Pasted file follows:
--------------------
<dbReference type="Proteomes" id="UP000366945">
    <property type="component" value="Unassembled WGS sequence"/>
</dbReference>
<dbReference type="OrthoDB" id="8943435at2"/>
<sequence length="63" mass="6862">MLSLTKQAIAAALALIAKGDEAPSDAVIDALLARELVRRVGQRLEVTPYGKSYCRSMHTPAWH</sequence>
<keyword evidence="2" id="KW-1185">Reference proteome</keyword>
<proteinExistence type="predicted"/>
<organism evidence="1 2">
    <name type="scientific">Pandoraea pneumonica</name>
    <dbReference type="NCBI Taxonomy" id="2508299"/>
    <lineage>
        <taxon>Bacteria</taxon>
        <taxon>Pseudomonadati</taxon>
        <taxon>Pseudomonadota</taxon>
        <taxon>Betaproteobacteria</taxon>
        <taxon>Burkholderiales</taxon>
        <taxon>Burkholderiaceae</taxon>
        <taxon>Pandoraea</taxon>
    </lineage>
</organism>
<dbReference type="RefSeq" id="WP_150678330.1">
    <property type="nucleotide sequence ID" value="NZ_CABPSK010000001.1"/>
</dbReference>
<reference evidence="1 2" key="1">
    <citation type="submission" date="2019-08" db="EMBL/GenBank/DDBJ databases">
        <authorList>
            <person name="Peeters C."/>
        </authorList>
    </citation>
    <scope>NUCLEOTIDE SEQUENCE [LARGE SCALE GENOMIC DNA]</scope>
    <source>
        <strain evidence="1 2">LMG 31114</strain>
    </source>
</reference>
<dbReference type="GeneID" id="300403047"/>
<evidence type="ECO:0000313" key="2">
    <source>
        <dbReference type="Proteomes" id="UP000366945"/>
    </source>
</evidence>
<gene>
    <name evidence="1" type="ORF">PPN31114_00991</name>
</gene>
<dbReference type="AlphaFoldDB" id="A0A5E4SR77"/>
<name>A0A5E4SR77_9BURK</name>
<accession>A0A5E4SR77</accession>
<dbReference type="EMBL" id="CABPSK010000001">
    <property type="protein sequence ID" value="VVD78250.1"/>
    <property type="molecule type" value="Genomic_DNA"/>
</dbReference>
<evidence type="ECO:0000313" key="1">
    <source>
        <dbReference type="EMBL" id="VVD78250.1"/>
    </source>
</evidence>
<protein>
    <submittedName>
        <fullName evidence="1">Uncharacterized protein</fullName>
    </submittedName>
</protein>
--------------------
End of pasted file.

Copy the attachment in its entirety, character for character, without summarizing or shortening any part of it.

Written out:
<dbReference type="Proteomes" id="UP000366945">
    <property type="component" value="Unassembled WGS sequence"/>
</dbReference>
<dbReference type="OrthoDB" id="8943435at2"/>
<sequence length="63" mass="6862">MLSLTKQAIAAALALIAKGDEAPSDAVIDALLARELVRRVGQRLEVTPYGKSYCRSMHTPAWH</sequence>
<keyword evidence="2" id="KW-1185">Reference proteome</keyword>
<proteinExistence type="predicted"/>
<organism evidence="1 2">
    <name type="scientific">Pandoraea pneumonica</name>
    <dbReference type="NCBI Taxonomy" id="2508299"/>
    <lineage>
        <taxon>Bacteria</taxon>
        <taxon>Pseudomonadati</taxon>
        <taxon>Pseudomonadota</taxon>
        <taxon>Betaproteobacteria</taxon>
        <taxon>Burkholderiales</taxon>
        <taxon>Burkholderiaceae</taxon>
        <taxon>Pandoraea</taxon>
    </lineage>
</organism>
<dbReference type="RefSeq" id="WP_150678330.1">
    <property type="nucleotide sequence ID" value="NZ_CABPSK010000001.1"/>
</dbReference>
<reference evidence="1 2" key="1">
    <citation type="submission" date="2019-08" db="EMBL/GenBank/DDBJ databases">
        <authorList>
            <person name="Peeters C."/>
        </authorList>
    </citation>
    <scope>NUCLEOTIDE SEQUENCE [LARGE SCALE GENOMIC DNA]</scope>
    <source>
        <strain evidence="1 2">LMG 31114</strain>
    </source>
</reference>
<dbReference type="GeneID" id="300403047"/>
<evidence type="ECO:0000313" key="2">
    <source>
        <dbReference type="Proteomes" id="UP000366945"/>
    </source>
</evidence>
<gene>
    <name evidence="1" type="ORF">PPN31114_00991</name>
</gene>
<dbReference type="AlphaFoldDB" id="A0A5E4SR77"/>
<name>A0A5E4SR77_9BURK</name>
<accession>A0A5E4SR77</accession>
<dbReference type="EMBL" id="CABPSK010000001">
    <property type="protein sequence ID" value="VVD78250.1"/>
    <property type="molecule type" value="Genomic_DNA"/>
</dbReference>
<evidence type="ECO:0000313" key="1">
    <source>
        <dbReference type="EMBL" id="VVD78250.1"/>
    </source>
</evidence>
<protein>
    <submittedName>
        <fullName evidence="1">Uncharacterized protein</fullName>
    </submittedName>
</protein>